United States President Joe Biden speaks about the deadly tornadoes that struck Kentucky on December 11, 2021 in Wilmington, Delaware.
Kevin Lamarque | Reuters
president Joe Biden said his government stood by and ready to do “whatever it takes” after several dozen people were killed in a swarm of powerful tornadoes and storms that swept across six states from Friday night.
“The federal government will do everything it can to help,” Biden said during a press conference on Saturday from Wilmington, Delaware.
“I promise you whatever is needed, whatever is needed, the federal government will find a way to deliver it,” added Biden.
Irene Noltner comforts Jody O’Neill in front of the Lighthouse, a women’s and children’s home that was destroyed by a tornado on December 11, 2021, along with much of downtown Mayfield, Kentucky, USA.
Matt stone | USA Today | Reuters
Arkansas, Illinois, Kentucky, Missouri, Mississippi, and Tennessee were hit by more than 30 tornadoes. Biden said FEMA, the Federal Emergency Management Agency, is on site in each of the six states to assess the damage.
At least 70 people have died in Kentucky, and the number could climb to more than 100. Governor Andy Beshear said he believed the tornado will be the deadliest to ever hit the state. More than 180 National Guardsmen are stationed in areas in western Kentucky, the hardest-hit part of the state.
A woman exits a line of ambulances on the Mayfield Consumer Products Candle Factory property after it was devastated by a tornado on December 11, 2021 in Mayfield, Kentucky.
John Amis | AFP | Getty Images
“All government resources are used,” said Michael Dossett, director of emergency management for Kentucky, at a news conference.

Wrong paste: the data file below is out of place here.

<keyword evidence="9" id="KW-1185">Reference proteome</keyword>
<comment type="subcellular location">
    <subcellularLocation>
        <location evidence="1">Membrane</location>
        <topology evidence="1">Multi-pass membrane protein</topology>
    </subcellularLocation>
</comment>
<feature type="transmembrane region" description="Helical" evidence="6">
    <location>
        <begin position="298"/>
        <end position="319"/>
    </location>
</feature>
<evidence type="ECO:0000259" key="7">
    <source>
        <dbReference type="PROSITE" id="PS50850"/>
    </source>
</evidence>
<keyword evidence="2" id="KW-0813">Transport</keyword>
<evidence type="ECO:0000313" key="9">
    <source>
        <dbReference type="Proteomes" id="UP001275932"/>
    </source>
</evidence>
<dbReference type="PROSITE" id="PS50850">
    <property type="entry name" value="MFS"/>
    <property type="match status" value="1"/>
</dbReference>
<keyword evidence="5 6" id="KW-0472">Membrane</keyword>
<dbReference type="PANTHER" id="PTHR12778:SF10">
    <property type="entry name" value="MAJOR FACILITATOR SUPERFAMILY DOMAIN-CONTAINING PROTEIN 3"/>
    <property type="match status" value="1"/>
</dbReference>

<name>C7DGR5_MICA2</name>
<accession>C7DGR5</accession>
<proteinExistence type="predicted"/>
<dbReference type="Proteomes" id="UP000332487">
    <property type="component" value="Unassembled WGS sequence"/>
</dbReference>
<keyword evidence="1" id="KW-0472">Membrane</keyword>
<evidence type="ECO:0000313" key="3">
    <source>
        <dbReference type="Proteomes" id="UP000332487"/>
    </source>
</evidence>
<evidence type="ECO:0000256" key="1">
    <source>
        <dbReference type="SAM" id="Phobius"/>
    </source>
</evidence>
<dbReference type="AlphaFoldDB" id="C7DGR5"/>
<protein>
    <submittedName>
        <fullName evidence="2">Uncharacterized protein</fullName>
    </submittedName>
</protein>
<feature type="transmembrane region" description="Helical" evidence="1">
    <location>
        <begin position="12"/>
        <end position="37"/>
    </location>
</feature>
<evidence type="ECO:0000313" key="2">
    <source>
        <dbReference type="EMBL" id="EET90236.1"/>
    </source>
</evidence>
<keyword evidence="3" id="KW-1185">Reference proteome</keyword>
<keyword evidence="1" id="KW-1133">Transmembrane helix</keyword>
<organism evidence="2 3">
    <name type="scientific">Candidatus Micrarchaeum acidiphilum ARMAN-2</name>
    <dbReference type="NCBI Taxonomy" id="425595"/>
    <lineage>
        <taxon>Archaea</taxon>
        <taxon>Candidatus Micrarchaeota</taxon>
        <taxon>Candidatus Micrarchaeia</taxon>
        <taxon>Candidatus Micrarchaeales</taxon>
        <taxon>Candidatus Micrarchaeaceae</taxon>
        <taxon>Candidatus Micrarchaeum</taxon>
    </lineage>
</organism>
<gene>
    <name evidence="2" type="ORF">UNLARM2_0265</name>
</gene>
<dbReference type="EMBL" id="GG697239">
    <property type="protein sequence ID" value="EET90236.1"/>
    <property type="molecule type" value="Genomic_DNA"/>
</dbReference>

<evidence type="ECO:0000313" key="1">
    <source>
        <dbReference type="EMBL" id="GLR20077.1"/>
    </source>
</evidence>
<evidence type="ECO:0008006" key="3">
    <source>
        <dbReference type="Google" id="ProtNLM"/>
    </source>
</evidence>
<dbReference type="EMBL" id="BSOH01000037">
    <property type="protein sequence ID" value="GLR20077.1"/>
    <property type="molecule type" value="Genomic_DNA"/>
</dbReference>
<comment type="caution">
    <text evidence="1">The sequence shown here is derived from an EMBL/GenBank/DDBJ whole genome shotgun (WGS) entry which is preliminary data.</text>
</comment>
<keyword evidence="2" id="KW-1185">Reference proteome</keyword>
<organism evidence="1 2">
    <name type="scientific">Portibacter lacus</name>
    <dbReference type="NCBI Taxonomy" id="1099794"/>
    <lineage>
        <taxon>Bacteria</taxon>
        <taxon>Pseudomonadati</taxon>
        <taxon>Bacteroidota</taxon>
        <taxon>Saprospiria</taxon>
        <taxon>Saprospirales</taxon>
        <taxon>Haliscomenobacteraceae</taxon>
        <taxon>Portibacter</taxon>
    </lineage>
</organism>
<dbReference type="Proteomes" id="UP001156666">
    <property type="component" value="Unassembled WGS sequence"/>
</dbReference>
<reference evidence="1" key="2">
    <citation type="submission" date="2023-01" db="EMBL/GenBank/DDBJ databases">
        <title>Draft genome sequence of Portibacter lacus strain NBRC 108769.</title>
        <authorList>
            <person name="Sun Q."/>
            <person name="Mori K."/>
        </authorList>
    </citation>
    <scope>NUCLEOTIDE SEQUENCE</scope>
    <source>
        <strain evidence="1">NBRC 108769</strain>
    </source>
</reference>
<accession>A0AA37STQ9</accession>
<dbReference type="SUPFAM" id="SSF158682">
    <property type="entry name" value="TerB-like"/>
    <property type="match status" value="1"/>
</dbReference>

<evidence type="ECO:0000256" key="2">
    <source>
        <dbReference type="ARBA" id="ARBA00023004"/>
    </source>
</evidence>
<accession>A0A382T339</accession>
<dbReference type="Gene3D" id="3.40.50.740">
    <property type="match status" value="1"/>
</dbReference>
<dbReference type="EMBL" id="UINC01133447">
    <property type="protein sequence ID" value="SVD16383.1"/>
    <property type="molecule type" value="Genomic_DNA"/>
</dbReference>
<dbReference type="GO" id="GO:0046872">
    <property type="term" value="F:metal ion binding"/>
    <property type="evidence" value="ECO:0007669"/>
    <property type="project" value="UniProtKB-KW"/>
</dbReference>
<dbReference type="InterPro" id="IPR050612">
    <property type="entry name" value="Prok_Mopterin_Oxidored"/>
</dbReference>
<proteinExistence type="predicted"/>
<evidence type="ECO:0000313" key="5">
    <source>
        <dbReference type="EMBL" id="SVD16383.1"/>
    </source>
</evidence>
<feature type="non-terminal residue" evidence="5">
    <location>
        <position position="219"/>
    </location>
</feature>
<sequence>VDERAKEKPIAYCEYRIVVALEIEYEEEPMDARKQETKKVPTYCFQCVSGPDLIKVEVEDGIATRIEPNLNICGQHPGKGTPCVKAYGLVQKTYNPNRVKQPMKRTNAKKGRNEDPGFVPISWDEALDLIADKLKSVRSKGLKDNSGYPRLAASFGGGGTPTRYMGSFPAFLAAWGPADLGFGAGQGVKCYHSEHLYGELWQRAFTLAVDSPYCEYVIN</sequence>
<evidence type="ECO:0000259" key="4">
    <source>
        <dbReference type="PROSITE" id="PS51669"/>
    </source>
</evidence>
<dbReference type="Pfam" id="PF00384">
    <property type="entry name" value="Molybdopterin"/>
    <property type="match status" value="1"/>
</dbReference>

The president approved the Kentucky state of emergency earlier in the day and added on Saturday afternoon that he was ready to approve proposals for the other states.
In Illinois there were at least two people after one Amazon Edwardsville warehouse collapsed.
Amazon truck cabs are seen in front of a damaged Amazon distribution center on December 11, 2021 in Edwardsville, Illinois. The distribution center was reportedly hit by a tornado on Friday evening.
Michael B. Thomas | Getty Images
Amazon CEO Andy Jassy said on Twitter that the company was “unhappy” about the deaths.
“As this situation continues to develop, I want our Edwardsville community to know that we are working closely with local officials and first responders to provide support. My deepest condolences go to the Amazon community and all concerned, ”he said.
At least three people were killed in the storms in Tennessee, said a spokesman for the state emergency management agency Associated Press. According to the New York Times, two people were fatally injured in Arkansas.
Before and after satellite imagery showing the destruction of tornadoes in Mayfield, Kentucky on December 11, 2021.
Courtesy: Maxar Technologies
“We’re going to get through this, and we’re going to get through this together,” said Biden. “The federal government will not go away.”
The officials continued to assess the extent of the damage throughout Saturday. Press reports and social media show destroyed buildings and fallen trees. According to reports compiled by PowerOutage.us, more than a hundred thousand customers are still without power.
One of the storms torn by four states, Arkansas, Missouri, Tennessee, and Kentucky, on a journey of at least 220 miles. The trail counts it among the longest tornadoes in US history if it stayed on the ground. The National Weather Service will conduct an official poll to determine if this is a single, ongoing tornado, NBC News reported.